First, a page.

The Nihoa Millerbird is a tiny land bird that was discovered on the island of Nihoa in 1923. Another subspecies once occurred on Laysan Island, where it went extinct in the early 20th century after the island was devegetated by introduced rabbits. It has dark gray-brown feathers above, a buffy-white belly, and a thin dark colored bill. This bird got its name because its favorite food is the miller moth. Male and female birds are similar looking. They hves a metallic and bubbling voice.
These shy little birds spend their time near the ground in goosefoot (Chenopodium sanwicheum) and ilima (Sida Fallax) foraging for food. Their nests are constructed of grass stems and rootlets and concealed in small shrubs. Nesting may occur anytime between January and May, and an average of two eggs are laid.
The Nihoa Millerbird was found only on Nihoa and because Nihoa is a mere 156 acres, its habitat is very limited. On September 2, 2011, a scientific expedition began, led by U.S. Fish and Wildlife Service and American Bird Conservancy (ABC), to establish a second population of this endangered bird on Laysan Island to guard against possible extinction. A second translocation was completed in August of 2012.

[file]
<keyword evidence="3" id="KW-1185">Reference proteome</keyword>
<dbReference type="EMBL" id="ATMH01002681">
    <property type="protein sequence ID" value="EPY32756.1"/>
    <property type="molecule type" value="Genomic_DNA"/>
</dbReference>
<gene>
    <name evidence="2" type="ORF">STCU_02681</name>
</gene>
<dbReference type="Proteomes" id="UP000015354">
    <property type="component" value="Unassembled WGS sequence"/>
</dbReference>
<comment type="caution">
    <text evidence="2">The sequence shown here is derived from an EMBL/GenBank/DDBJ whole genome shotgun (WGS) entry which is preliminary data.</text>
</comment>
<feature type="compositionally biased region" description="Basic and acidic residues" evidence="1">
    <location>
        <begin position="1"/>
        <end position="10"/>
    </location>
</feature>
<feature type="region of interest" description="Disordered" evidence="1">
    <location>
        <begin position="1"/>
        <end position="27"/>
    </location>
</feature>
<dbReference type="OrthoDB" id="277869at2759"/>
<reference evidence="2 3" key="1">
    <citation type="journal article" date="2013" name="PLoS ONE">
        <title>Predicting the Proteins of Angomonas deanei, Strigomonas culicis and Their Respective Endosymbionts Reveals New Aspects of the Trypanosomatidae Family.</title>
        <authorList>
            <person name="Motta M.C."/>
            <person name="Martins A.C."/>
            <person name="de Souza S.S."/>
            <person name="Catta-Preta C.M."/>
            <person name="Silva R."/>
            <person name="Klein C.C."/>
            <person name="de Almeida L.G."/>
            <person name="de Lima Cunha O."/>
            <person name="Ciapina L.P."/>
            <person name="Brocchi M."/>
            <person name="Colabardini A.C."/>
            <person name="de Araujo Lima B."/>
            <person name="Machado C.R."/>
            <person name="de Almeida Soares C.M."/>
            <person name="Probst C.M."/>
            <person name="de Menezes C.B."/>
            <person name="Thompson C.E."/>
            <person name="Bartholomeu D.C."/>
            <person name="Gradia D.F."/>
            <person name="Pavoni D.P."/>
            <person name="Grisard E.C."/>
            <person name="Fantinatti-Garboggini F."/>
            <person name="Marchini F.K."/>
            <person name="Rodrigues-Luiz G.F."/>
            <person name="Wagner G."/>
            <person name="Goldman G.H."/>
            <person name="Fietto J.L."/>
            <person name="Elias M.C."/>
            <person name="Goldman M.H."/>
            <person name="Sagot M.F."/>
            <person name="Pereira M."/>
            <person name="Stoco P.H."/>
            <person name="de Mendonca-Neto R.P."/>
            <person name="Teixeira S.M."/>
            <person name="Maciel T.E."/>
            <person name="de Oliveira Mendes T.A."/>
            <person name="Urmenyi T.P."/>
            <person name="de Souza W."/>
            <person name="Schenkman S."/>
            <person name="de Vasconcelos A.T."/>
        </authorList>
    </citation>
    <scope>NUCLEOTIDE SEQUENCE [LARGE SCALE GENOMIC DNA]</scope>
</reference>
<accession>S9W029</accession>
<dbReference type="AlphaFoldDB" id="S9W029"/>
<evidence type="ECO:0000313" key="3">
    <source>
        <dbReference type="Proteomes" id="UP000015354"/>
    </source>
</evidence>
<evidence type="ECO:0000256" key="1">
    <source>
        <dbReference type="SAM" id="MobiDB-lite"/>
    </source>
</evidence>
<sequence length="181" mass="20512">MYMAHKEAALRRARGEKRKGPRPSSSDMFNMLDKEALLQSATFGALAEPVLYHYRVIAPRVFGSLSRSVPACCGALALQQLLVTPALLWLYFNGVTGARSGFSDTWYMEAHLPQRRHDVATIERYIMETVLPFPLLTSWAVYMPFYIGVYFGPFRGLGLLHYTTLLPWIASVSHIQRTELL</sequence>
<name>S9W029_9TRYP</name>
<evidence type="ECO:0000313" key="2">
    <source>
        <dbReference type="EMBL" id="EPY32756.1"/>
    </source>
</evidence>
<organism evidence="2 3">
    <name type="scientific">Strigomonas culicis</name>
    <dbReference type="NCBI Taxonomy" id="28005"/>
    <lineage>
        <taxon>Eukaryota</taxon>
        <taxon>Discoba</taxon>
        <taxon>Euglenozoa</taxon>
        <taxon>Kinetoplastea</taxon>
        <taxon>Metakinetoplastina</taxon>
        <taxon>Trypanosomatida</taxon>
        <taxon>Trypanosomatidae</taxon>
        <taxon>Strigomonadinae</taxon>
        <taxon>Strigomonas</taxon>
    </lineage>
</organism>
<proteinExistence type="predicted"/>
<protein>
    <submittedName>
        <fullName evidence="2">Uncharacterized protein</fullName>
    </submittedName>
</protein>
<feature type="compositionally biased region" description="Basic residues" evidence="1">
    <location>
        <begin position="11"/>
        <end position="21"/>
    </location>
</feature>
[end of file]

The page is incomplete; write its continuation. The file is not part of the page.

Millerbirds have been absent from Laysan for nearly 100 years after a closely related subspecies went extinct in the early 20th Century. As part of a decades-long restoration effort, this translocation restores this insect-eating songbird to Laysan’s ecosystem. Biologists from FWS and ABC, avian husbandry experts, and a wildlife veterinarian took special care to ensure the safe transport and arrival of the Millerbirds at Laysan after their 3-day voyage from Nihoa.
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Until 2011, the Nihoa Millerbird was found only on Nihoa Island. Today, it thrives on Laysan Island due to translocation efforts by the USFWS and American Bird Conservancy.